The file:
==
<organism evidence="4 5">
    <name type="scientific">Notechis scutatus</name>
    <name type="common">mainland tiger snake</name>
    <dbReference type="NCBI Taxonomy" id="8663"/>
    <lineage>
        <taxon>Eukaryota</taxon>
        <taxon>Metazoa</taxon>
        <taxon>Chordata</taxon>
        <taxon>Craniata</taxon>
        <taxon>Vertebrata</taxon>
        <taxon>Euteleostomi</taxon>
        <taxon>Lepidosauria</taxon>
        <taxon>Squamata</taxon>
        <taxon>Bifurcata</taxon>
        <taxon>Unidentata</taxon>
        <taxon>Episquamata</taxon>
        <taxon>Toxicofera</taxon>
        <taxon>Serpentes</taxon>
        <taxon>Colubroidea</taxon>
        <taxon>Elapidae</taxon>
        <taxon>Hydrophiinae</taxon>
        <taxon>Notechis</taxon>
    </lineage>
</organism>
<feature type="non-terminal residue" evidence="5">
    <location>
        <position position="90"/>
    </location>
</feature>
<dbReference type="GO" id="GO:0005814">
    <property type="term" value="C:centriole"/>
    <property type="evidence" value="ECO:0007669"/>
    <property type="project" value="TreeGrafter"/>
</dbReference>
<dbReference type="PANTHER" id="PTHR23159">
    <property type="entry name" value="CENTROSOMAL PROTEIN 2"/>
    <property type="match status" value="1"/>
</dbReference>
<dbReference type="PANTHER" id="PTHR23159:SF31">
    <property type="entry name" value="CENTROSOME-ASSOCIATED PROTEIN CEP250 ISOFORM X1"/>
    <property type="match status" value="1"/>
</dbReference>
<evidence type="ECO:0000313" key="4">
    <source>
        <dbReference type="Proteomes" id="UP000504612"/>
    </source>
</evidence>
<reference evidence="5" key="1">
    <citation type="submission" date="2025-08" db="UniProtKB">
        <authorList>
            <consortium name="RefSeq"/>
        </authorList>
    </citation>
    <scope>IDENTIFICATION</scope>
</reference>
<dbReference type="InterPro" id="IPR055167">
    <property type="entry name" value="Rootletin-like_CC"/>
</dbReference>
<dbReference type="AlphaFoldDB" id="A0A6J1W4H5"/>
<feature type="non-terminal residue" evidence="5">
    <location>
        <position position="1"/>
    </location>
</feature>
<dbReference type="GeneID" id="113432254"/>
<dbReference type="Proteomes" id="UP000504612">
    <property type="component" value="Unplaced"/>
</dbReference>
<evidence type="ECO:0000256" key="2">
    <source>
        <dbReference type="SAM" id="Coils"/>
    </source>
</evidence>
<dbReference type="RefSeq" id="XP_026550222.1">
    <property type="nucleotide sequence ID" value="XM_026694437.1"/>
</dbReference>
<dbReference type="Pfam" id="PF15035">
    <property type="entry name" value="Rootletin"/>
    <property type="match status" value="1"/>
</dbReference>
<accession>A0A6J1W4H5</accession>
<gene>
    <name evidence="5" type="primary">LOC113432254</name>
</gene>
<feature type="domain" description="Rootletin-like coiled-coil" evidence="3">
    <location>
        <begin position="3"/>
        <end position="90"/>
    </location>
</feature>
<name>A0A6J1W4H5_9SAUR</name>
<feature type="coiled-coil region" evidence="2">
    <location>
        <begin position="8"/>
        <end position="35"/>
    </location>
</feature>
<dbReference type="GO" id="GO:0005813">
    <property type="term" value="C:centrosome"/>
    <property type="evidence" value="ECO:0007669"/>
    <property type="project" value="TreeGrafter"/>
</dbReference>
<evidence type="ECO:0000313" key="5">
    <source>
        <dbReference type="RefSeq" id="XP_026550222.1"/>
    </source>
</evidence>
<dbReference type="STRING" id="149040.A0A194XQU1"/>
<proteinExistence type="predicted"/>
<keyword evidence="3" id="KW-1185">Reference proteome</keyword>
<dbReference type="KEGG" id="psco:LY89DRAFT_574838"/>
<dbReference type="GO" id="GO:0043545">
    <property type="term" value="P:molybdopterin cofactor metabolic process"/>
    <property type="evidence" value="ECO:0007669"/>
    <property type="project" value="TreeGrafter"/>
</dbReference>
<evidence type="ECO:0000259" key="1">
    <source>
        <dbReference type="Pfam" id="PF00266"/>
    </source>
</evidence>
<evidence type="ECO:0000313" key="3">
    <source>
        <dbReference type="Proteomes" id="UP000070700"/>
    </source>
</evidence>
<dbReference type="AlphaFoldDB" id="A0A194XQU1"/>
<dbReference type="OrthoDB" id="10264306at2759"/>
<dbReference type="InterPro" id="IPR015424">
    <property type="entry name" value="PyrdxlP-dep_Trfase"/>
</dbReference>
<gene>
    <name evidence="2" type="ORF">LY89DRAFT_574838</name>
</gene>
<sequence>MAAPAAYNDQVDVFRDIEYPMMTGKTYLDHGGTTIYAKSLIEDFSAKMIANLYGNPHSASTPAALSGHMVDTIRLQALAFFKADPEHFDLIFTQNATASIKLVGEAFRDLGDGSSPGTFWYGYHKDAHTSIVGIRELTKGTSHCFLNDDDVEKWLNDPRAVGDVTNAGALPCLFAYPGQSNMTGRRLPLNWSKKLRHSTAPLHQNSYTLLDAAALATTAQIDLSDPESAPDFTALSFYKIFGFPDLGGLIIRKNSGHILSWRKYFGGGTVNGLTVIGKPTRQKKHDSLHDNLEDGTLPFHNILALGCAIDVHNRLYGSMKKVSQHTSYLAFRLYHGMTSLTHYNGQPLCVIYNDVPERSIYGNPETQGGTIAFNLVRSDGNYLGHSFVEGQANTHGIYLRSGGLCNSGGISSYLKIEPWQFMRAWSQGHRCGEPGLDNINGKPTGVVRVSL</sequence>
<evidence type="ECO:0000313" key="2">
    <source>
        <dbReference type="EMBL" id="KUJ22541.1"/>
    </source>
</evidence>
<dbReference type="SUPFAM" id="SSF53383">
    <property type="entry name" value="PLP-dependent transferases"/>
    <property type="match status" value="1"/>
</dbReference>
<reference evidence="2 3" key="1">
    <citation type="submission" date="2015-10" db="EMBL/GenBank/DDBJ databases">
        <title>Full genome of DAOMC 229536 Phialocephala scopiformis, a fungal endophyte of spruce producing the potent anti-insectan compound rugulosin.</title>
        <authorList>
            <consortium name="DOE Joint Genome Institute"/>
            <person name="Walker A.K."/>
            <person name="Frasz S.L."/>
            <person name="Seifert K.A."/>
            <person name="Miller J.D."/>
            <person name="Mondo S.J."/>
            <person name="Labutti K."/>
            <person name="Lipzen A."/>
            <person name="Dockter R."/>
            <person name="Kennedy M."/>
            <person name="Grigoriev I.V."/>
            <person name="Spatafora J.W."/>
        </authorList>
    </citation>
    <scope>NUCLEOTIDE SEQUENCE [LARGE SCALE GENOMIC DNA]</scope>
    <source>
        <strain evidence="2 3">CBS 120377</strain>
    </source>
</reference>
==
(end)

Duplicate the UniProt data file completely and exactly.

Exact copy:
<organism evidence="4 5">
    <name type="scientific">Notechis scutatus</name>
    <name type="common">mainland tiger snake</name>
    <dbReference type="NCBI Taxonomy" id="8663"/>
    <lineage>
        <taxon>Eukaryota</taxon>
        <taxon>Metazoa</taxon>
        <taxon>Chordata</taxon>
        <taxon>Craniata</taxon>
        <taxon>Vertebrata</taxon>
        <taxon>Euteleostomi</taxon>
        <taxon>Lepidosauria</taxon>
        <taxon>Squamata</taxon>
        <taxon>Bifurcata</taxon>
        <taxon>Unidentata</taxon>
        <taxon>Episquamata</taxon>
        <taxon>Toxicofera</taxon>
        <taxon>Serpentes</taxon>
        <taxon>Colubroidea</taxon>
        <taxon>Elapidae</taxon>
        <taxon>Hydrophiinae</taxon>
        <taxon>Notechis</taxon>
    </lineage>
</organism>
<feature type="non-terminal residue" evidence="5">
    <location>
        <position position="90"/>
    </location>
</feature>
<dbReference type="GO" id="GO:0005814">
    <property type="term" value="C:centriole"/>
    <property type="evidence" value="ECO:0007669"/>
    <property type="project" value="TreeGrafter"/>
</dbReference>
<dbReference type="PANTHER" id="PTHR23159">
    <property type="entry name" value="CENTROSOMAL PROTEIN 2"/>
    <property type="match status" value="1"/>
</dbReference>
<dbReference type="PANTHER" id="PTHR23159:SF31">
    <property type="entry name" value="CENTROSOME-ASSOCIATED PROTEIN CEP250 ISOFORM X1"/>
    <property type="match status" value="1"/>
</dbReference>
<evidence type="ECO:0000313" key="4">
    <source>
        <dbReference type="Proteomes" id="UP000504612"/>
    </source>
</evidence>
<reference evidence="5" key="1">
    <citation type="submission" date="2025-08" db="UniProtKB">
        <authorList>
            <consortium name="RefSeq"/>
        </authorList>
    </citation>
    <scope>IDENTIFICATION</scope>
</reference>
<dbReference type="InterPro" id="IPR055167">
    <property type="entry name" value="Rootletin-like_CC"/>
</dbReference>
<dbReference type="AlphaFoldDB" id="A0A6J1W4H5"/>
<feature type="non-terminal residue" evidence="5">
    <location>
        <position position="1"/>
    </location>
</feature>
<dbReference type="GeneID" id="113432254"/>
<dbReference type="Proteomes" id="UP000504612">
    <property type="component" value="Unplaced"/>
</dbReference>
<evidence type="ECO:0000256" key="2">
    <source>
        <dbReference type="SAM" id="Coils"/>
    </source>
</evidence>
<dbReference type="RefSeq" id="XP_026550222.1">
    <property type="nucleotide sequence ID" value="XM_026694437.1"/>
</dbReference>
<dbReference type="Pfam" id="PF15035">
    <property type="entry name" value="Rootletin"/>
    <property type="match status" value="1"/>
</dbReference>
<accession>A0A6J1W4H5</accession>
<gene>
    <name evidence="5" type="primary">LOC113432254</name>
</gene>
<feature type="domain" description="Rootletin-like coiled-coil" evidence="3">
    <location>
        <begin position="3"/>
        <end position="90"/>
    </location>
</feature>
<name>A0A6J1W4H5_9SAUR</name>
<feature type="coiled-coil region" evidence="2">
    <location>
        <begin position="8"/>
        <end position="35"/>
    </location>
</feature>
<dbReference type="GO" id="GO:0005813">
    <property type="term" value="C:centrosome"/>
    <property type="evidence" value="ECO:0007669"/>
    <property type="project" value="TreeGrafter"/>
</dbReference>
<evidence type="ECO:0000313" key="5">
    <source>
        <dbReference type="RefSeq" id="XP_026550222.1"/>
    </source>
</evidence>
<dbReference type="STRING" id="149040.A0A194XQU1"/>
<proteinExistence type="predicted"/>
<keyword evidence="3" id="KW-1185">Reference proteome</keyword>
<dbReference type="KEGG" id="psco:LY89DRAFT_574838"/>
<dbReference type="GO" id="GO:0043545">
    <property type="term" value="P:molybdopterin cofactor metabolic process"/>
    <property type="evidence" value="ECO:0007669"/>
    <property type="project" value="TreeGrafter"/>
</dbReference>
<evidence type="ECO:0000259" key="1">
    <source>
        <dbReference type="Pfam" id="PF00266"/>
    </source>
</evidence>
<evidence type="ECO:0000313" key="3">
    <source>
        <dbReference type="Proteomes" id="UP000070700"/>
    </source>
</evidence>
<dbReference type="AlphaFoldDB" id="A0A194XQU1"/>
<dbReference type="OrthoDB" id="10264306at2759"/>
<dbReference type="InterPro" id="IPR015424">
    <property type="entry name" value="PyrdxlP-dep_Trfase"/>
</dbReference>
<gene>
    <name evidence="2" type="ORF">LY89DRAFT_574838</name>
</gene>
<sequence>MAAPAAYNDQVDVFRDIEYPMMTGKTYLDHGGTTIYAKSLIEDFSAKMIANLYGNPHSASTPAALSGHMVDTIRLQALAFFKADPEHFDLIFTQNATASIKLVGEAFRDLGDGSSPGTFWYGYHKDAHTSIVGIRELTKGTSHCFLNDDDVEKWLNDPRAVGDVTNAGALPCLFAYPGQSNMTGRRLPLNWSKKLRHSTAPLHQNSYTLLDAAALATTAQIDLSDPESAPDFTALSFYKIFGFPDLGGLIIRKNSGHILSWRKYFGGGTVNGLTVIGKPTRQKKHDSLHDNLEDGTLPFHNILALGCAIDVHNRLYGSMKKVSQHTSYLAFRLYHGMTSLTHYNGQPLCVIYNDVPERSIYGNPETQGGTIAFNLVRSDGNYLGHSFVEGQANTHGIYLRSGGLCNSGGISSYLKIEPWQFMRAWSQGHRCGEPGLDNINGKPTGVVRVSL</sequence>
<evidence type="ECO:0000313" key="2">
    <source>
        <dbReference type="EMBL" id="KUJ22541.1"/>
    </source>
</evidence>
<dbReference type="SUPFAM" id="SSF53383">
    <property type="entry name" value="PLP-dependent transferases"/>
    <property type="match status" value="1"/>
</dbReference>
<reference evidence="2 3" key="1">
    <citation type="submission" date="2015-10" db="EMBL/GenBank/DDBJ databases">
        <title>Full genome of DAOMC 229536 Phialocephala scopiformis, a fungal endophyte of spruce producing the potent anti-insectan compound rugulosin.</title>
        <authorList>
            <consortium name="DOE Joint Genome Institute"/>
            <person name="Walker A.K."/>
            <person name="Frasz S.L."/>
            <person name="Seifert K.A."/>
            <person name="Miller J.D."/>
            <person name="Mondo S.J."/>
            <person name="Labutti K."/>
            <person name="Lipzen A."/>
            <person name="Dockter R."/>
            <person name="Kennedy M."/>
            <person name="Grigoriev I.V."/>
            <person name="Spatafora J.W."/>
        </authorList>
    </citation>
    <scope>NUCLEOTIDE SEQUENCE [LARGE SCALE GENOMIC DNA]</scope>
    <source>
        <strain evidence="2 3">CBS 120377</strain>
    </source>
</reference>